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What Are the Dangers of Eating too Many Mushrooms?

author image Jan Annigan
A writer since 1985, Jan Annigan is published in "Plant Physiology," "Proceedings of the National Academy of Sciences," "Journal of Biological Chemistry" and on various websites. She holds a sports medicine and human performance certificate from the University of Washington, as well as a Bachelor of Science in animal sciences from Purdue University.
What Are the Dangers of Eating too Many Mushrooms?
A bowl of raw mushrooms on a cutting board. Photo Credit: YelenaYemchuk/iStock/Getty Images

Provided you do not consume toxic varieties that you harvested yourself, mushrooms are generally safe for consumption. They offer vitamins, minerals and antioxidants to your diet. However, eating too many mushrooms could cause you to ingest excessive amounts of certain nutrients, potentially resulting in danger to your health. Seek the advice of a dietitian if you have concerns about your mushroom intake.

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Mushrooms can be a rich source of iron. Morels, for example, provide nearly 14 g in a 4-oz. serving. Men require 8 mg and women need 18 mg of iron per day for its role in supporting healthy red blood cells and carrying oxygen through the blood. The safe upper limit for iron consumption in adults is 45 mg per day, according to the Linus Pauling Institute at Oregon State University. Therefore, consuming an entire pound of morels exceeds your daily limit for iron. Excessive dietary iron may cause gastrointestinal upset and accumulation of iron in your soft tissues.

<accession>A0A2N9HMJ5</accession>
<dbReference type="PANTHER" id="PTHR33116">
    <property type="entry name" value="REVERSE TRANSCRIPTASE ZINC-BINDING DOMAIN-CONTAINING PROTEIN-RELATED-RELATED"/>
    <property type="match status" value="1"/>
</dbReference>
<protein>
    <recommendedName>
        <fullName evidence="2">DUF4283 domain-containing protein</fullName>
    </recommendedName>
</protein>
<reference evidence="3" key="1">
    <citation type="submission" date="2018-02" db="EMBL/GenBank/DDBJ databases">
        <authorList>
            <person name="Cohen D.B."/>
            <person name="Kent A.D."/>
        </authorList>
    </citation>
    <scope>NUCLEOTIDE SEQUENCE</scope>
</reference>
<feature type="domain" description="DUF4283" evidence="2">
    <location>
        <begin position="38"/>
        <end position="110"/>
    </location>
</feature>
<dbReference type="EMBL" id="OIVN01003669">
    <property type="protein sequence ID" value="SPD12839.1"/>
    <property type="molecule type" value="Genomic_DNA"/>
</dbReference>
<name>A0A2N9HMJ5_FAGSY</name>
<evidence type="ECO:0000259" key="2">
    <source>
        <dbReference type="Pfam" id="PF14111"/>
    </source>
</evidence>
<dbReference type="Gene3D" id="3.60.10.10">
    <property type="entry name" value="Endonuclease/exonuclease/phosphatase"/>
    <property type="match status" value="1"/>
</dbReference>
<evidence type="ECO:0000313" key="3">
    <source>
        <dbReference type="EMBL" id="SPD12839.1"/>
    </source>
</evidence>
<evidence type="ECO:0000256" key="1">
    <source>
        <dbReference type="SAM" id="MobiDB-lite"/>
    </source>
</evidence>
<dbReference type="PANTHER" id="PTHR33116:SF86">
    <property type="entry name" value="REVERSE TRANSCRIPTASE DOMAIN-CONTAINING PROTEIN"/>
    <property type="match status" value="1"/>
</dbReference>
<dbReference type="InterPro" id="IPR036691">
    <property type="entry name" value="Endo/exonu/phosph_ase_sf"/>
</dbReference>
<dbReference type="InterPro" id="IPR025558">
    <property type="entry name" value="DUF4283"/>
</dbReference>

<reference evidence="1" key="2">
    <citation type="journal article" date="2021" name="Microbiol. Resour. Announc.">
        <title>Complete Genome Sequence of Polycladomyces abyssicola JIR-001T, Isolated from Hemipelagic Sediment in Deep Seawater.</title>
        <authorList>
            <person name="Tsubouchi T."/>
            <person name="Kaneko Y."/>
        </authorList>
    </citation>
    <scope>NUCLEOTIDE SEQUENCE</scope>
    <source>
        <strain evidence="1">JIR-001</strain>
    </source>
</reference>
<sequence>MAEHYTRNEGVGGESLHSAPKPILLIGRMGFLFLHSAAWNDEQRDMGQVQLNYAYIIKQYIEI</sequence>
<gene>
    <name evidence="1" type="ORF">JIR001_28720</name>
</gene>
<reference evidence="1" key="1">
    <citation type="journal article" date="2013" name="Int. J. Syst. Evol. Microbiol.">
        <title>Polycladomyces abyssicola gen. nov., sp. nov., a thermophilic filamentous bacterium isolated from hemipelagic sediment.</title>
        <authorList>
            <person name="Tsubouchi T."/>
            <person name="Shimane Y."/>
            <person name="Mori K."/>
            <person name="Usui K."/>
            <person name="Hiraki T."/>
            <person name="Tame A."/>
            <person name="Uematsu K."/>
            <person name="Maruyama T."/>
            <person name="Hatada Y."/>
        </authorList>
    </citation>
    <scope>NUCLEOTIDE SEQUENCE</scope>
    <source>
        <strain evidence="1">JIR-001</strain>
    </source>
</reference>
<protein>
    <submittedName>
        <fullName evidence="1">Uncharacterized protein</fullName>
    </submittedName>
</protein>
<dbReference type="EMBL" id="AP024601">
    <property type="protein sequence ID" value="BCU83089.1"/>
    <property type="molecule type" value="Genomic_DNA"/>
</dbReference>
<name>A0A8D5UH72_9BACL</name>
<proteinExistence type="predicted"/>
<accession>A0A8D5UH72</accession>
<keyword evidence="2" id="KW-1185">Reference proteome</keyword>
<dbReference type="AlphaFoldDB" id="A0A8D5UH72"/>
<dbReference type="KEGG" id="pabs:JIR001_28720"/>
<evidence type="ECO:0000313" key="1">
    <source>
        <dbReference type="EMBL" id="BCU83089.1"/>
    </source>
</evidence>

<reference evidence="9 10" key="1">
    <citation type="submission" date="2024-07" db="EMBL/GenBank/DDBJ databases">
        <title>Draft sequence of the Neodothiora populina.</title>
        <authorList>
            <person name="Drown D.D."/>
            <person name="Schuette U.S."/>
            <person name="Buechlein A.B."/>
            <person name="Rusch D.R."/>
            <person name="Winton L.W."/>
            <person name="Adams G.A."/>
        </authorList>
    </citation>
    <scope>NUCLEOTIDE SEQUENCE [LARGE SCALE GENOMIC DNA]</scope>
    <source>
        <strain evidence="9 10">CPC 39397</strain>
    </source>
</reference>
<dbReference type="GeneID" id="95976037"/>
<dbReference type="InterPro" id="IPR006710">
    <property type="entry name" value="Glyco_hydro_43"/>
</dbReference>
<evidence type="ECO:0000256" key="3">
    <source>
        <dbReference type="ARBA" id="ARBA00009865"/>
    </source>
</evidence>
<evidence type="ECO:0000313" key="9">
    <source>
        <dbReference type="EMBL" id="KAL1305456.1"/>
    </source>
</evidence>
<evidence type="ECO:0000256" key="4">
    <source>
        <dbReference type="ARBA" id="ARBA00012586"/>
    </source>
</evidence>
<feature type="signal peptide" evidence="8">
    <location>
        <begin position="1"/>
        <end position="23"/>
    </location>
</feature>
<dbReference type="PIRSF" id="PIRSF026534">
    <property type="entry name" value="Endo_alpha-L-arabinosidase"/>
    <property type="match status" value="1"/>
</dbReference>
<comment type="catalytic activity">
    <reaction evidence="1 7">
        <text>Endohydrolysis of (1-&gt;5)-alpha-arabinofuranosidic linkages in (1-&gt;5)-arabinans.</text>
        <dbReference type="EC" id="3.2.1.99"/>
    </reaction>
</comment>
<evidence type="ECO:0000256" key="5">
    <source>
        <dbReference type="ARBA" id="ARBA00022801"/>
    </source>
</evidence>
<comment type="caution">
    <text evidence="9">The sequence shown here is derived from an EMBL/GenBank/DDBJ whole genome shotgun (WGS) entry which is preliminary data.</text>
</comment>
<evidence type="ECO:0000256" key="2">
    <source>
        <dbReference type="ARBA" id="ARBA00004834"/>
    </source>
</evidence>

Phosphorus is a vital component of your skeletal system, a variety of cellular proteins and membranes. You require a daily intake of 700 mg to support these functions. Consuming more than 4 g per day may lead to high levels of phosphate in your blood and calcium deposits in your organs. Mushrooms contain varying amounts of phosphorus, with 4 oz. of morels providing over 200 mg to your diet. Eating 1 lb. of morels in a day exceeds your daily requirement of phosphorus, while 5 lb. in a single day supplies toxic levels of this mineral.


Mushrooms give your diet zinc, a trace mineral serving as a vital co-factor in enzyme reactions, and it plays a role in the integrity of proteins and cell membranes. Zinc also helps your body use vitamin A and folate. Morels offer more than 2 mg in a 4-oz. serving, accounting for 20 to 25 percent of your daily requirement. Taking in more than 40 mg of zinc per day may cause short-term gastrointestinal problems or induce a copper deficiency over the long term. Similar to phosphorus, consuming 5 lb. of morels exposes you to dangerously high levels of zinc.


Mushrooms are a good source of dietary fiber, with Chanterelles, for example, providing more than 4 g in a 4-oz. serving. Dietary fiber keeps your intestines functioning smoothly. However, a high intake of fiber, especially when your digestive system in unaccustomed to it, may result in abdominal distress and constipation. Your daily diet should include 20 to 35 g of fiber. Consuming 1 lb. or more of Chanterelles may cause uncomfortable digestive symptoms.

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